- The Washington Times - Tuesday, January 22, 2019

Conservatives are turning up the heat on Senate Democrats to fill the growing number of federal judicial vacancies, blaming the backlog in part on Democratic hostility to the traditional religious beliefs of some White House nominees.

The Judicial Crisis Network has rolled out a $1.5 million cable and digital ad campaign accusing Democrats of “taking their obstruction to disgraceful new lows, shamefully bullying nominees, attacking them because of their faith.”

President Trump on Tuesday released the names of the 51 nominees he intends to renominate to the federal bench, but there are now 163 vacancies, more than the 125 when he took office in 2017, causing consternation on the right.

“Democrats have reached an extreme low with their obstructionist tactics now involving smears and religious tests,” said Penny Nance, president and CEO of Concerned Women for America. “President Trump and Republicans need to expose this extremism for what it is and move forward immediately to confirm constitutionalist judges and fill the record number of judicial vacancies the nation faces.”

More than 30 judicial nominees had passed committee muster and were awaiting floor votes at the end of the year before Senate Democrats blocked them.

Carrie Severino, chief counsel and policy director for the Judicial Crisis Network, said Senate Democrats increasingly have required cloture votes for nominees to the federal bench.

“There are now more vacancies than there were on Inauguration Day,” Ms. Severino said. “Time for Democrats to stop the bullying and obstruction and confirm the judges.”

Democrats, meanwhile, are feeling mounting pressure from the left to put the brakes on judicial nominations submitted by Mr. Trump, who has placed a whopping 85 federal judges on the bench, including a record 30 U.S. Circuit Court judges.

President Obama was able to seat only 10 federal appeals court judges in his first two years in office.

The resistance is coming from groups such as Demand Justice, which has blasted “Donald Trump’s takeover of our courts,” and the Alliance for Justice, which has praised Senate Minority Leader Charles E. Schumer, New York Democrat, for refusing to approve the customary year-end package of judicial nominees.

“There is no reason to rush forward to confirm all the remaining nominees now in the lame-duck session, when the Senate can return next year to deliberate on each of them individually,” Alliance for Justice President Nan Aron said in a Dec. 19 statement.

Daniel Goldberg, legal director of the Alliance for Justice, argued that the White House had only itself to blame for the growing pushback by failing to consult with Democrats on vacancies and by proposing controversial nominees such as Thomas Farr, whose nomination was derailed in late November.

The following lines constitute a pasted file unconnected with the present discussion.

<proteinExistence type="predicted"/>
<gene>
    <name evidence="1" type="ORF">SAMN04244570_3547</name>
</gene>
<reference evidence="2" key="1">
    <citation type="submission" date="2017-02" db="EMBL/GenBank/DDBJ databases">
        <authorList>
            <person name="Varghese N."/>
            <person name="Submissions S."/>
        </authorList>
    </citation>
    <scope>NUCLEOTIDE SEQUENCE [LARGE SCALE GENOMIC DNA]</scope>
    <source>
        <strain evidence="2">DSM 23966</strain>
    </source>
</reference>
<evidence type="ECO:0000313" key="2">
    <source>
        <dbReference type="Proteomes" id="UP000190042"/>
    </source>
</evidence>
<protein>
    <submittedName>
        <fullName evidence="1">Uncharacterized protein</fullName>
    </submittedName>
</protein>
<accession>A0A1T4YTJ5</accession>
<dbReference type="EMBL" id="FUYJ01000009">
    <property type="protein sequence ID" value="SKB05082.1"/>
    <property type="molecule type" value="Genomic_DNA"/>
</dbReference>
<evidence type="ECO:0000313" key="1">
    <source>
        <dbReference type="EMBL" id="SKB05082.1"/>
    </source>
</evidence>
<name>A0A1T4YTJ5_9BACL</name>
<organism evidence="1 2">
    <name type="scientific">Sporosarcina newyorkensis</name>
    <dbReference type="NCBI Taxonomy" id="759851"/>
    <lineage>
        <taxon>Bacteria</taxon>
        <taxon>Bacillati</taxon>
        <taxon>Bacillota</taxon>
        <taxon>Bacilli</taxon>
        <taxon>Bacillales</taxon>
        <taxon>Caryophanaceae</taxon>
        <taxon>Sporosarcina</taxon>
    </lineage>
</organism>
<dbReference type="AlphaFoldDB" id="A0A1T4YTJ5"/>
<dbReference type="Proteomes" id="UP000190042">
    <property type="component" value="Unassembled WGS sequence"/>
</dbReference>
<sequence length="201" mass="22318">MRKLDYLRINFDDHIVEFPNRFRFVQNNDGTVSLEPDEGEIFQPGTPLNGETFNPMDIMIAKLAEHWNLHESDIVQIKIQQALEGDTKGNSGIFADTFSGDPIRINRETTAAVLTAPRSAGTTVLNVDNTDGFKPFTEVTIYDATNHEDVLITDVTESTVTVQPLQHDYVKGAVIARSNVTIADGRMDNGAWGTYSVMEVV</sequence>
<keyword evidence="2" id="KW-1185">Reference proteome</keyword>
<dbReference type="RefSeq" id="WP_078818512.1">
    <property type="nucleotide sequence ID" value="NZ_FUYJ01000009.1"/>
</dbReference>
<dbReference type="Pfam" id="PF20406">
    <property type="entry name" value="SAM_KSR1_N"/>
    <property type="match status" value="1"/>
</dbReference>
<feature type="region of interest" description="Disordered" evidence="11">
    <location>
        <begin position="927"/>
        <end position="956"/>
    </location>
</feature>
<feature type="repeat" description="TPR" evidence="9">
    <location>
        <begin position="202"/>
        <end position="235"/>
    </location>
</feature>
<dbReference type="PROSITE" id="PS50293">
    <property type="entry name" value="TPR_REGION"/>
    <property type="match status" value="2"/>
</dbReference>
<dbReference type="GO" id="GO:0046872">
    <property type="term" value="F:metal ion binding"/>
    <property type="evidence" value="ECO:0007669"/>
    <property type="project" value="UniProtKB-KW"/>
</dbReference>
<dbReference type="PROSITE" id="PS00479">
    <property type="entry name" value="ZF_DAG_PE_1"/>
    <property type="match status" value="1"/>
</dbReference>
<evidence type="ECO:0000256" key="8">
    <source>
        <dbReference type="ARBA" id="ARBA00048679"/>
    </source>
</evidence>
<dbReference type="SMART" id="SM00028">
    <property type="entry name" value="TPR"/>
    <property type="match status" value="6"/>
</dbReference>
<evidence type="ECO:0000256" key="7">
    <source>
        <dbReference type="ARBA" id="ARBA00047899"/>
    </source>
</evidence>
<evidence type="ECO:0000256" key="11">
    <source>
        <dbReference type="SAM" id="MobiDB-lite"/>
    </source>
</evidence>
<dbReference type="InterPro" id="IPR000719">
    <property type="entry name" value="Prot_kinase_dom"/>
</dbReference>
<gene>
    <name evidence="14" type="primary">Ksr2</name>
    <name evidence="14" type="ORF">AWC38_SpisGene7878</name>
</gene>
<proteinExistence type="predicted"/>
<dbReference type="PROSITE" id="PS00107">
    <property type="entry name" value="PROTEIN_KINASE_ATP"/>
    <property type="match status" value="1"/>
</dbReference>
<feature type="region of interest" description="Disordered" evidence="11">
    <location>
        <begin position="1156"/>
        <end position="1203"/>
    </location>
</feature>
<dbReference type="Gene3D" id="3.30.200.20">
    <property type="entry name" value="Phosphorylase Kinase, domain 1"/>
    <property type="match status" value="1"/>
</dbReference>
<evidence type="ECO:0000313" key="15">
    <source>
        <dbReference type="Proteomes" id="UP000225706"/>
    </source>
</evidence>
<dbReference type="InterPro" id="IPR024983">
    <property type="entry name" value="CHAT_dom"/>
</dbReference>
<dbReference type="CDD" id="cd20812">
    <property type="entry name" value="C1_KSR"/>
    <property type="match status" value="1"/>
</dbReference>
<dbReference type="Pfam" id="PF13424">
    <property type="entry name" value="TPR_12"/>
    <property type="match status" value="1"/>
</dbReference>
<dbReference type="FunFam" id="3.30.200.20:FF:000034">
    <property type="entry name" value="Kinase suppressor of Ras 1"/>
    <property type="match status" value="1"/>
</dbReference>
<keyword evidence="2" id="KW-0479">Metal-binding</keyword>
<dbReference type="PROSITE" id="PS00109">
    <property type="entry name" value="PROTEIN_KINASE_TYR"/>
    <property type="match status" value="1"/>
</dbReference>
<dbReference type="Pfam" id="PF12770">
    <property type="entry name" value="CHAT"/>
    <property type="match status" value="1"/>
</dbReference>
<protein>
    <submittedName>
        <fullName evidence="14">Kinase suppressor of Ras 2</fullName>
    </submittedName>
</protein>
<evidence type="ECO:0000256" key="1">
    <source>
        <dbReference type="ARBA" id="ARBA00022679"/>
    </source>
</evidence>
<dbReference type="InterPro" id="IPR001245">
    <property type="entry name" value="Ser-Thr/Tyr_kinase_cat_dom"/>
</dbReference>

“What the Senate Democrats are doing is insisting on a full vetting of individuals who will be adjudicating the constitutional rights of the American people for the next several decades,” Mr. Goldberg said.

He dismissed the charge as “ridiculous” that Democrats are targeting nominees based on their religious faith.

“It’s disturbing that many nominees the president has nominated have records of trying to undermine the rights of women, of LGBTQ Americans,” Mr. Goldberg said. “And I think it’s perfectly legitimate and consistent with the Senate’s advise-and-consent rule to probe nominees’ records to determine whether they will in fact enforce the Constitution for all Americans.”

On the other side are conservatives who are increasingly alarmed by what they see as the Democratic Party’s “religious litmus test” for nominees, particularly Catholics.

U.S. Circuit Court Judge Amy Coney Barrett was grilled about her Catholic faith during her 2017 confirmation hearing. Sen. Dianne Feinstein, California Democrat, told her that the “dogma lives loudly within you, and that’s a concern.”

Sen. Kamala D. Harris, California Democrat, and Sen. Mazie K. Hirono, Hawaii Democrat, were accused last month of bigotry for quizzing judicial nominee Brian Buescher about his membership in the Knights of Columbus, a 137-year-old Catholic fraternal service organization.

In written questions, Ms. Hirono asked Mr. Buescher whether he would quit the Knights if confirmed, prompting a backlash from Catholic and religious freedom groups.

“Americans of faith have witnessed the anti-Christian bigotry toward judicial nominees who openly profess their Christian faith,” said Tim Head, executive director of the Faith and Freedom Coalition.

He called on Senate Democrats to “immediately halt their unprecedented and unconstitutional objections to President Trump’s nominees to the federal courts, who are all outstanding jurists who will respect the rule of law and the Constitution.”

Conservatives have an ally in Sen. Lindsey Graham, the South Carolina Republican who took over last week as chairman of the Senate Judiciary Committee and has promised to keep up the pressure to approve judicial nominees.

“The confirmation of conservative judges will be one of my top priorities as Chairman,” Mr. Graham said in a statement.

In a second ad running in South Carolina, the Judicial Crisis Network urged viewers to tell Mr. Graham to “keep standing up to the bullies. Keep confirming the judges.”

“[Senate Majority Leader Mitch] McConnell has restated his commitment to filling the vacancies and has maintained that this is a Senate priority,” Ms. Severino said. “It’s time for Democrats to end the bullying and smear campaigns and confirm the judges.”

⦁ Alex Swoyer contributed to this report.

• Valerie Richardson can be reached at vrichardson@washingtontimes.com.

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